Of monsters and female rage: an analysis of ‘Brotherhood of the Wolf’

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The 2001 French film Brotherhood of the Wolf is a fantastic, genre-bending examination of the true story of a mysterious beast terrorizing an 18th-century French province. For the first half of the film, we’re left to speculate along with the characters as to who or what is responsible for a series of gruesome murders, primarily of young peasant women. The film’s style owes much to Hong Kong action cinema, with breathtaking slow-motion Kung Fu fight sequences, frequently in the rain, sometimes with birds flying past for emphasis. Early on, peasant girl La Bavarde (Virginie Darmon) is accused of witchcraft, hinting that there may be a supernatural basis for the mysterious, vicious beast. After all, if this film suggests a time and place where witchcraft is real, it’s a short logic leap to the existence of werewolves or worse. And the more time we spend with the film’s main female character, society lady Marianne (Émilie Dequenne), the more she begins to seem a likely suspect as the werewolf’s human alter ego.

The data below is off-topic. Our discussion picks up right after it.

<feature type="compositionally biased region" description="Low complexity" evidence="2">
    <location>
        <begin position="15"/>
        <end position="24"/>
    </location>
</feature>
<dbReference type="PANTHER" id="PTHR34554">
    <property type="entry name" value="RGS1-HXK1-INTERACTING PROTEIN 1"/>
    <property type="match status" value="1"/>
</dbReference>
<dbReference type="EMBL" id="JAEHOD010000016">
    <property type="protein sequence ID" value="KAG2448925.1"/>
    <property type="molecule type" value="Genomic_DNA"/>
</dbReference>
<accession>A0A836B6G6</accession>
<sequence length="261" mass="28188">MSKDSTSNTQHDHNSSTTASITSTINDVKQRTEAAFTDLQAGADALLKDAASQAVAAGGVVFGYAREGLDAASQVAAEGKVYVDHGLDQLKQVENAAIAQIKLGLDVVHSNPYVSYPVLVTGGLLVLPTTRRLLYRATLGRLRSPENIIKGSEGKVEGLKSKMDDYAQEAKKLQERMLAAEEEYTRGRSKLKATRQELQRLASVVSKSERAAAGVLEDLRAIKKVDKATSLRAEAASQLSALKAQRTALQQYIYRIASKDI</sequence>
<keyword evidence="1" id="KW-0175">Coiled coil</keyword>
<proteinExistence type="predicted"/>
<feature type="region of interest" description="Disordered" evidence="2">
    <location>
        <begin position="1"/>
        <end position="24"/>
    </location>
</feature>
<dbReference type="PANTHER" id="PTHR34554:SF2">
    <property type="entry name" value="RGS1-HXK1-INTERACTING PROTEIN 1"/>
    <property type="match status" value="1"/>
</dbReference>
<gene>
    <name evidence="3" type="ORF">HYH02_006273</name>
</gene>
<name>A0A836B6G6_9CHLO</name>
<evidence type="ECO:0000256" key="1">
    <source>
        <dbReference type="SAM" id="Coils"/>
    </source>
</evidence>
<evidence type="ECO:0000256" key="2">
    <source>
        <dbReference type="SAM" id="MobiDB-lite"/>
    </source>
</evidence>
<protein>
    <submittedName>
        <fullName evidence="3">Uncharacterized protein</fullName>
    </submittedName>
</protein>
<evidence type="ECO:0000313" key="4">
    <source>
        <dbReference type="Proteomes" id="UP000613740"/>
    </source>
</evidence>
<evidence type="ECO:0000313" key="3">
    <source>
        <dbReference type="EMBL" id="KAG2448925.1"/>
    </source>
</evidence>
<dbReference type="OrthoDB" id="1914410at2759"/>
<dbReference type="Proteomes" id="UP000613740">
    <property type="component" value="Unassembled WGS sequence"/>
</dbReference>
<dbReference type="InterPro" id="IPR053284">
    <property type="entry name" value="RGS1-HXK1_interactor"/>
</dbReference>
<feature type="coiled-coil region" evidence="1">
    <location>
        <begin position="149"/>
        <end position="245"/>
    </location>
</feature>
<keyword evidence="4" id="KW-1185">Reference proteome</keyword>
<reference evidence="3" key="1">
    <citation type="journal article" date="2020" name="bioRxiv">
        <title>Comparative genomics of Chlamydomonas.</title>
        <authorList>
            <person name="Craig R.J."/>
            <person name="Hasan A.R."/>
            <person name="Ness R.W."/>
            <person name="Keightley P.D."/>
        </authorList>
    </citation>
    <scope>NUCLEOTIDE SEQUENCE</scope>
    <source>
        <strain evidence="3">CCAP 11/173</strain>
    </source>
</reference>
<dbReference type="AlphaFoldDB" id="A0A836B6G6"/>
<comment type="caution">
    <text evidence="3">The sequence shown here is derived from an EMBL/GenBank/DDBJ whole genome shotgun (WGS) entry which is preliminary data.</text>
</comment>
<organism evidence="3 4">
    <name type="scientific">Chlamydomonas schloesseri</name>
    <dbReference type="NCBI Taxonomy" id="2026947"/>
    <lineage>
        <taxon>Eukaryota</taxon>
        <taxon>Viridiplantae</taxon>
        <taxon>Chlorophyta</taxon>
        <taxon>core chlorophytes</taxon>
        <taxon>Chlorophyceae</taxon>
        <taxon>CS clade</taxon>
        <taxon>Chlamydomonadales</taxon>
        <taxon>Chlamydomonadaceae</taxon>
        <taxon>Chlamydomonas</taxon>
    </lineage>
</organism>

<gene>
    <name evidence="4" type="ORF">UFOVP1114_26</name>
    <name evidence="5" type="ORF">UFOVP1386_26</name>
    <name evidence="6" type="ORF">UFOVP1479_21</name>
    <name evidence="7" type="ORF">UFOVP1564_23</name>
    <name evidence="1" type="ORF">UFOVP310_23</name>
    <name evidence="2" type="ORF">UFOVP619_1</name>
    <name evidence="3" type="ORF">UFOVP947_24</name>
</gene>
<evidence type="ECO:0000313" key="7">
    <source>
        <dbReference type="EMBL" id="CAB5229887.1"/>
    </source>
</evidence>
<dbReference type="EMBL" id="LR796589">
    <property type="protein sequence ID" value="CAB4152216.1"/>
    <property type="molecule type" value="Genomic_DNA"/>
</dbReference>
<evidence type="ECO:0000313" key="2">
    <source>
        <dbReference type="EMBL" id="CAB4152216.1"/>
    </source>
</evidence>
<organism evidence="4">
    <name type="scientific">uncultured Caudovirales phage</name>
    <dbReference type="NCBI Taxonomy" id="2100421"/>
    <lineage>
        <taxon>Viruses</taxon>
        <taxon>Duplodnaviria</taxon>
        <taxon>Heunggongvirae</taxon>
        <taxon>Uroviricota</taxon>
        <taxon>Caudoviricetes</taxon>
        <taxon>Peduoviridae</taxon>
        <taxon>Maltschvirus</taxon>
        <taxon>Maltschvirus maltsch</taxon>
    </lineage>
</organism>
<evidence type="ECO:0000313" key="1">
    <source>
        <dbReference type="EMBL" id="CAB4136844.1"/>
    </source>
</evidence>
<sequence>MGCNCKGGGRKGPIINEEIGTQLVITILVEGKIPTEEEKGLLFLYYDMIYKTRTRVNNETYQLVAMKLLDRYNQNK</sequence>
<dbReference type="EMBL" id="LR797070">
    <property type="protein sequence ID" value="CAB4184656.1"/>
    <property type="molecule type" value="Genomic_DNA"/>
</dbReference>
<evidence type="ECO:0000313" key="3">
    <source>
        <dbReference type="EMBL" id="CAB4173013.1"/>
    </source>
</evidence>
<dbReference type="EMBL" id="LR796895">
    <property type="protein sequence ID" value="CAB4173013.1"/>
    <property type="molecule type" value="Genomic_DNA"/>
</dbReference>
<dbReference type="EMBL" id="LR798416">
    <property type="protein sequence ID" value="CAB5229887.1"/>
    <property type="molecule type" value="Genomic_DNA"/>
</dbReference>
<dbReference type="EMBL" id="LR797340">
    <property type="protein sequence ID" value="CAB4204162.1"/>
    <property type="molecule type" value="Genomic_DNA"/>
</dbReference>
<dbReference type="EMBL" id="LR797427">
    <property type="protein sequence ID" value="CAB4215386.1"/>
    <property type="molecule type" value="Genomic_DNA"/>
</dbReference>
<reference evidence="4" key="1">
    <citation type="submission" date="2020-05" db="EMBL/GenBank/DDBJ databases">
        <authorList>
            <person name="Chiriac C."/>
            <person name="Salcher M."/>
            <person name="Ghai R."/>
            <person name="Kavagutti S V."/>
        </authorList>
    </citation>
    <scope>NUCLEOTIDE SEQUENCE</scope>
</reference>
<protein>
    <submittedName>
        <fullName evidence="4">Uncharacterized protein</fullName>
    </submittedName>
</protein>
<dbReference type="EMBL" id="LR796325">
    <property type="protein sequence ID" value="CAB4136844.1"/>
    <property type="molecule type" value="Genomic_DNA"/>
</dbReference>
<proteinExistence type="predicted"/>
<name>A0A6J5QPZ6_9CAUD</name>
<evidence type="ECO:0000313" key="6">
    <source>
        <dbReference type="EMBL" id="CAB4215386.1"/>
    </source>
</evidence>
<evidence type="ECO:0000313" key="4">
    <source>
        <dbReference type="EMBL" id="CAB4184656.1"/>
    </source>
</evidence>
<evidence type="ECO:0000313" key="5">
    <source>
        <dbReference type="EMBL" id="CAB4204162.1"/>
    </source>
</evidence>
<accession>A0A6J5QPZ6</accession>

Click to read my full article at Reel Honey

 

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